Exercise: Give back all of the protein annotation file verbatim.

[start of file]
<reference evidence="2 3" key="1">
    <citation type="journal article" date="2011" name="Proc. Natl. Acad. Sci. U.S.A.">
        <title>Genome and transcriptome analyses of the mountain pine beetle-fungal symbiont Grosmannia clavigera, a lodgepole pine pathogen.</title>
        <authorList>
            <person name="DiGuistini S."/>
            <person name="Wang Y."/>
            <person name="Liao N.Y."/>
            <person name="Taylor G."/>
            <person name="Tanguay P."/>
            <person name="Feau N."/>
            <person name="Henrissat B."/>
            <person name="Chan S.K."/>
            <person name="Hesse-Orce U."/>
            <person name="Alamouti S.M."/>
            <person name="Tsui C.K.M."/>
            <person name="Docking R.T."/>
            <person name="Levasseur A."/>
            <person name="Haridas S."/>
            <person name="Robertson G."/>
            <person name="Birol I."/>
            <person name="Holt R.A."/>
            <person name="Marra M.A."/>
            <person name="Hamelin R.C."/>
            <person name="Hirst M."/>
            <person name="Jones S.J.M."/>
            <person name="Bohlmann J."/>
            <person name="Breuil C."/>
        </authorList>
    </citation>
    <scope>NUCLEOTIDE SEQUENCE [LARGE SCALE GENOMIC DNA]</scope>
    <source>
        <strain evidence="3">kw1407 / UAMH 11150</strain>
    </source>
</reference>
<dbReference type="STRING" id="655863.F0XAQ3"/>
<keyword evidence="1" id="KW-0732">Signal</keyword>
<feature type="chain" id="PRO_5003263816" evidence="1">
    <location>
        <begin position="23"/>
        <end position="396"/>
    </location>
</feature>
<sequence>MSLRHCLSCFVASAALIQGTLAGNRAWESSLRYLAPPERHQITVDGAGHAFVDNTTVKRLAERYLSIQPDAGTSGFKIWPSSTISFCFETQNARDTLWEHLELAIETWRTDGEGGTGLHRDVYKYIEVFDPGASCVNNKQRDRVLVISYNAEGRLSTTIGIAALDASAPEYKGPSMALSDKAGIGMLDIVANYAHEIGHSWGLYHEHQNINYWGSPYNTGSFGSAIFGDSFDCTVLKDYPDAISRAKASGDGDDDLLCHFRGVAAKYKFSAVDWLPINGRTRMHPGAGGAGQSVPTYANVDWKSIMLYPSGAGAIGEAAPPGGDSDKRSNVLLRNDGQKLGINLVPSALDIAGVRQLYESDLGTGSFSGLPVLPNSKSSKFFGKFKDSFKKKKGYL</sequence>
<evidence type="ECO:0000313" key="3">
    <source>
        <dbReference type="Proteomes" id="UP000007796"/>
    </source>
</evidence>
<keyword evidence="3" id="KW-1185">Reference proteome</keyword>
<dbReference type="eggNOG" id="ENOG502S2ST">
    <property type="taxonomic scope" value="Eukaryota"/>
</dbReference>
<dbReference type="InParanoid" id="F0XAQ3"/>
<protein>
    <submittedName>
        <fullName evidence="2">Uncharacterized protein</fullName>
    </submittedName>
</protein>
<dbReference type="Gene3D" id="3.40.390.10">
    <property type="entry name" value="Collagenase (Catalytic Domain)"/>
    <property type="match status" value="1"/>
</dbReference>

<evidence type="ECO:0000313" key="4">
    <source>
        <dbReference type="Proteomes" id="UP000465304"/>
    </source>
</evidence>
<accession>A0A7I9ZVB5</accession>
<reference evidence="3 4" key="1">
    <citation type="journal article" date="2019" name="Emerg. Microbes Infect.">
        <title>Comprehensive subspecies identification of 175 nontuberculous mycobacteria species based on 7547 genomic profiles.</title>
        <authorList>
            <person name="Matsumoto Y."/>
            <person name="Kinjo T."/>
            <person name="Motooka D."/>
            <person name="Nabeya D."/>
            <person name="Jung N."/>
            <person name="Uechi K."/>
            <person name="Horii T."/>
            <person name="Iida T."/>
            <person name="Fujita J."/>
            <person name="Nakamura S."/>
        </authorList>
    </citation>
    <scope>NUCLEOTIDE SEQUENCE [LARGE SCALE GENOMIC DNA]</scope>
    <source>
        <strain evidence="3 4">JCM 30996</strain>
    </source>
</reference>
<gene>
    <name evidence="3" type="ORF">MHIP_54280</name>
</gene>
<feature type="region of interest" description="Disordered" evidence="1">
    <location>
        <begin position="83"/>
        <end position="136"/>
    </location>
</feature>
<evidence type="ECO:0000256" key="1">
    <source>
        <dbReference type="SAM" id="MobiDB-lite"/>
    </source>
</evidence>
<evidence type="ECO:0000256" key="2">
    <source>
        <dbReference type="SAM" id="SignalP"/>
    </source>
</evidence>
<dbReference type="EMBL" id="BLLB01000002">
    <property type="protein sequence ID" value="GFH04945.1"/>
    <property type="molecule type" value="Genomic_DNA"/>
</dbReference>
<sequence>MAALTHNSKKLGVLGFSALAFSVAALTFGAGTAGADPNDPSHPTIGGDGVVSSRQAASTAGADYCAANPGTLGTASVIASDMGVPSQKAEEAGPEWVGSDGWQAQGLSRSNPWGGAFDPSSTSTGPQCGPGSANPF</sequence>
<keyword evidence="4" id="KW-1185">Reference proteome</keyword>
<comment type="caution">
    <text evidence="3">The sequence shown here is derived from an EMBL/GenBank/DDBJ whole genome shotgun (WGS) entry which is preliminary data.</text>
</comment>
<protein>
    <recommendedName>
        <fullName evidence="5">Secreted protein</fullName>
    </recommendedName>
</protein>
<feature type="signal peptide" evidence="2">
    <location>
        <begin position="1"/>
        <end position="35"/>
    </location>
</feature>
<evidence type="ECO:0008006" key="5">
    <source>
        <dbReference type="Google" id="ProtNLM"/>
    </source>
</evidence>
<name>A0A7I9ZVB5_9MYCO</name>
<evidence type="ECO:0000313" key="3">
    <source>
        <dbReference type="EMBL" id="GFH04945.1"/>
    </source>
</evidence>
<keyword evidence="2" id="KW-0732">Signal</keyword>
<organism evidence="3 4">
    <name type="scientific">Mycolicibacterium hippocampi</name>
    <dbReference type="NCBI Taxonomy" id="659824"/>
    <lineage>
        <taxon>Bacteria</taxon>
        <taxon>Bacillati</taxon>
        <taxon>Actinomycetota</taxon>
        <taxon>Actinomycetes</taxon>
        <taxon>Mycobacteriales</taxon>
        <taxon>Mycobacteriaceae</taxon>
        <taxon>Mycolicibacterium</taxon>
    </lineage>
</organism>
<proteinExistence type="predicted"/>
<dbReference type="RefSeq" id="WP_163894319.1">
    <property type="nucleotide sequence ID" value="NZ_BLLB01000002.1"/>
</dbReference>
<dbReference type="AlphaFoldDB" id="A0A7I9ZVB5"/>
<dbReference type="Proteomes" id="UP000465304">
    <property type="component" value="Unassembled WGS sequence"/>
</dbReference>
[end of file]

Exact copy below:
<reference evidence="2 3" key="1">
    <citation type="journal article" date="2011" name="Proc. Natl. Acad. Sci. U.S.A.">
        <title>Genome and transcriptome analyses of the mountain pine beetle-fungal symbiont Grosmannia clavigera, a lodgepole pine pathogen.</title>
        <authorList>
            <person name="DiGuistini S."/>
            <person name="Wang Y."/>
            <person name="Liao N.Y."/>
            <person name="Taylor G."/>
            <person name="Tanguay P."/>
            <person name="Feau N."/>
            <person name="Henrissat B."/>
            <person name="Chan S.K."/>
            <person name="Hesse-Orce U."/>
            <person name="Alamouti S.M."/>
            <person name="Tsui C.K.M."/>
            <person name="Docking R.T."/>
            <person name="Levasseur A."/>
            <person name="Haridas S."/>
            <person name="Robertson G."/>
            <person name="Birol I."/>
            <person name="Holt R.A."/>
            <person name="Marra M.A."/>
            <person name="Hamelin R.C."/>
            <person name="Hirst M."/>
            <person name="Jones S.J.M."/>
            <person name="Bohlmann J."/>
            <person name="Breuil C."/>
        </authorList>
    </citation>
    <scope>NUCLEOTIDE SEQUENCE [LARGE SCALE GENOMIC DNA]</scope>
    <source>
        <strain evidence="3">kw1407 / UAMH 11150</strain>
    </source>
</reference>
<dbReference type="STRING" id="655863.F0XAQ3"/>
<keyword evidence="1" id="KW-0732">Signal</keyword>
<feature type="chain" id="PRO_5003263816" evidence="1">
    <location>
        <begin position="23"/>
        <end position="396"/>
    </location>
</feature>
<sequence>MSLRHCLSCFVASAALIQGTLAGNRAWESSLRYLAPPERHQITVDGAGHAFVDNTTVKRLAERYLSIQPDAGTSGFKIWPSSTISFCFETQNARDTLWEHLELAIETWRTDGEGGTGLHRDVYKYIEVFDPGASCVNNKQRDRVLVISYNAEGRLSTTIGIAALDASAPEYKGPSMALSDKAGIGMLDIVANYAHEIGHSWGLYHEHQNINYWGSPYNTGSFGSAIFGDSFDCTVLKDYPDAISRAKASGDGDDDLLCHFRGVAAKYKFSAVDWLPINGRTRMHPGAGGAGQSVPTYANVDWKSIMLYPSGAGAIGEAAPPGGDSDKRSNVLLRNDGQKLGINLVPSALDIAGVRQLYESDLGTGSFSGLPVLPNSKSSKFFGKFKDSFKKKKGYL</sequence>
<evidence type="ECO:0000313" key="3">
    <source>
        <dbReference type="Proteomes" id="UP000007796"/>
    </source>
</evidence>
<keyword evidence="3" id="KW-1185">Reference proteome</keyword>
<dbReference type="eggNOG" id="ENOG502S2ST">
    <property type="taxonomic scope" value="Eukaryota"/>
</dbReference>
<dbReference type="InParanoid" id="F0XAQ3"/>
<protein>
    <submittedName>
        <fullName evidence="2">Uncharacterized protein</fullName>
    </submittedName>
</protein>
<dbReference type="Gene3D" id="3.40.390.10">
    <property type="entry name" value="Collagenase (Catalytic Domain)"/>
    <property type="match status" value="1"/>
</dbReference>

<evidence type="ECO:0000313" key="4">
    <source>
        <dbReference type="Proteomes" id="UP000465304"/>
    </source>
</evidence>
<accession>A0A7I9ZVB5</accession>
<reference evidence="3 4" key="1">
    <citation type="journal article" date="2019" name="Emerg. Microbes Infect.">
        <title>Comprehensive subspecies identification of 175 nontuberculous mycobacteria species based on 7547 genomic profiles.</title>
        <authorList>
            <person name="Matsumoto Y."/>
            <person name="Kinjo T."/>
            <person name="Motooka D."/>
            <person name="Nabeya D."/>
            <person name="Jung N."/>
            <person name="Uechi K."/>
            <person name="Horii T."/>
            <person name="Iida T."/>
            <person name="Fujita J."/>
            <person name="Nakamura S."/>
        </authorList>
    </citation>
    <scope>NUCLEOTIDE SEQUENCE [LARGE SCALE GENOMIC DNA]</scope>
    <source>
        <strain evidence="3 4">JCM 30996</strain>
    </source>
</reference>
<gene>
    <name evidence="3" type="ORF">MHIP_54280</name>
</gene>
<feature type="region of interest" description="Disordered" evidence="1">
    <location>
        <begin position="83"/>
        <end position="136"/>
    </location>
</feature>
<evidence type="ECO:0000256" key="1">
    <source>
        <dbReference type="SAM" id="MobiDB-lite"/>
    </source>
</evidence>
<evidence type="ECO:0000256" key="2">
    <source>
        <dbReference type="SAM" id="SignalP"/>
    </source>
</evidence>
<dbReference type="EMBL" id="BLLB01000002">
    <property type="protein sequence ID" value="GFH04945.1"/>
    <property type="molecule type" value="Genomic_DNA"/>
</dbReference>
<sequence>MAALTHNSKKLGVLGFSALAFSVAALTFGAGTAGADPNDPSHPTIGGDGVVSSRQAASTAGADYCAANPGTLGTASVIASDMGVPSQKAEEAGPEWVGSDGWQAQGLSRSNPWGGAFDPSSTSTGPQCGPGSANPF</sequence>
<keyword evidence="4" id="KW-1185">Reference proteome</keyword>
<comment type="caution">
    <text evidence="3">The sequence shown here is derived from an EMBL/GenBank/DDBJ whole genome shotgun (WGS) entry which is preliminary data.</text>
</comment>
<protein>
    <recommendedName>
        <fullName evidence="5">Secreted protein</fullName>
    </recommendedName>
</protein>
<feature type="signal peptide" evidence="2">
    <location>
        <begin position="1"/>
        <end position="35"/>
    </location>
</feature>
<evidence type="ECO:0008006" key="5">
    <source>
        <dbReference type="Google" id="ProtNLM"/>
    </source>
</evidence>
<name>A0A7I9ZVB5_9MYCO</name>
<evidence type="ECO:0000313" key="3">
    <source>
        <dbReference type="EMBL" id="GFH04945.1"/>
    </source>
</evidence>
<keyword evidence="2" id="KW-0732">Signal</keyword>
<organism evidence="3 4">
    <name type="scientific">Mycolicibacterium hippocampi</name>
    <dbReference type="NCBI Taxonomy" id="659824"/>
    <lineage>
        <taxon>Bacteria</taxon>
        <taxon>Bacillati</taxon>
        <taxon>Actinomycetota</taxon>
        <taxon>Actinomycetes</taxon>
        <taxon>Mycobacteriales</taxon>
        <taxon>Mycobacteriaceae</taxon>
        <taxon>Mycolicibacterium</taxon>
    </lineage>
</organism>
<proteinExistence type="predicted"/>
<dbReference type="RefSeq" id="WP_163894319.1">
    <property type="nucleotide sequence ID" value="NZ_BLLB01000002.1"/>
</dbReference>
<dbReference type="AlphaFoldDB" id="A0A7I9ZVB5"/>
<dbReference type="Proteomes" id="UP000465304">
    <property type="component" value="Unassembled WGS sequence"/>
</dbReference>